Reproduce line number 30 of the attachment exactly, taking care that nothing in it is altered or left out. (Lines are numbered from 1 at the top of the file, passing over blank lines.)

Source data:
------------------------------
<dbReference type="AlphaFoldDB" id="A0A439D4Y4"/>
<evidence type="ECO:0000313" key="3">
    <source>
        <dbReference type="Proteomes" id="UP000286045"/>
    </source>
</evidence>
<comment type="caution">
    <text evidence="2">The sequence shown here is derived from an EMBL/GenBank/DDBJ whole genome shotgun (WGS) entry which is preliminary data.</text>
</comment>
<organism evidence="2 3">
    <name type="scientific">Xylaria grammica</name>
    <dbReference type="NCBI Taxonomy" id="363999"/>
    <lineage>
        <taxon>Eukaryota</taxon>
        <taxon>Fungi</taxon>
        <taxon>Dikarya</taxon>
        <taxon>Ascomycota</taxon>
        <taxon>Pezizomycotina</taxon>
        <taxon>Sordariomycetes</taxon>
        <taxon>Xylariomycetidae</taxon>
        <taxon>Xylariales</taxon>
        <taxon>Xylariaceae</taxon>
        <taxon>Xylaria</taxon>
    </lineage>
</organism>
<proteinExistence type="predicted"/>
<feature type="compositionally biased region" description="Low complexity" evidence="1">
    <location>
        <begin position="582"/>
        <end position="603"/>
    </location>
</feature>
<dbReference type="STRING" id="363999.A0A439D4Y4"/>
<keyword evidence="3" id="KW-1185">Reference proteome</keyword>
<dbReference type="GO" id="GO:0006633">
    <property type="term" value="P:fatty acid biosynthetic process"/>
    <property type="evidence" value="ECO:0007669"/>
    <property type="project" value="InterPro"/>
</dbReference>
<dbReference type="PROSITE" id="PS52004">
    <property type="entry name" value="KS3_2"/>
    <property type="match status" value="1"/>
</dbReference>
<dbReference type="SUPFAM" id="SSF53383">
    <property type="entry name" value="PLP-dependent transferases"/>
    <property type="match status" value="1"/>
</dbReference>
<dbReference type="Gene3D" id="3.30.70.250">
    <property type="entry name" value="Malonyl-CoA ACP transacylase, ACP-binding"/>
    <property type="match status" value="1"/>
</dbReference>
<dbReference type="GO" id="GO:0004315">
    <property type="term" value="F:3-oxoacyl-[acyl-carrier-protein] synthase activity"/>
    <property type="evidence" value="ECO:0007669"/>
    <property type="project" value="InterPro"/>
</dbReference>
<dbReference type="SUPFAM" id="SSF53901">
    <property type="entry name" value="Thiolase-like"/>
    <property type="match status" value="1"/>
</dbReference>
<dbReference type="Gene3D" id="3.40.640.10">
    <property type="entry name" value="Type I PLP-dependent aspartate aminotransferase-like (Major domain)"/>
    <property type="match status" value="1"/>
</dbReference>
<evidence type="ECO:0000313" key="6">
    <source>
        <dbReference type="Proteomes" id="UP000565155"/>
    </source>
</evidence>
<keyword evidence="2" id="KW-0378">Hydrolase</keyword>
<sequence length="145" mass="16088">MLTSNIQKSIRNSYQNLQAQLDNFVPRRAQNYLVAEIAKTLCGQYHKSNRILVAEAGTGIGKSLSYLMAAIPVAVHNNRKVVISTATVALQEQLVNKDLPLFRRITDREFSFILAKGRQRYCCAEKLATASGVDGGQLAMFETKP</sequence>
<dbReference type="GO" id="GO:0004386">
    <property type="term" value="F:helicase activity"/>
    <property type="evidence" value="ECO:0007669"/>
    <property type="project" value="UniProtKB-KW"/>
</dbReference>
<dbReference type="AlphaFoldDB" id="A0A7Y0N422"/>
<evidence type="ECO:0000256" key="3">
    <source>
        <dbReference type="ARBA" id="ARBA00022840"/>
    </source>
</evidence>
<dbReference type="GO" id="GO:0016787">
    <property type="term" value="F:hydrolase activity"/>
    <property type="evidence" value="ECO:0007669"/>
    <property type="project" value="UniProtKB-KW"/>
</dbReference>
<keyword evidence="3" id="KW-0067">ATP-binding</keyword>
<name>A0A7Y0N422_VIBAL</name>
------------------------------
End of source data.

        <end position="603"/>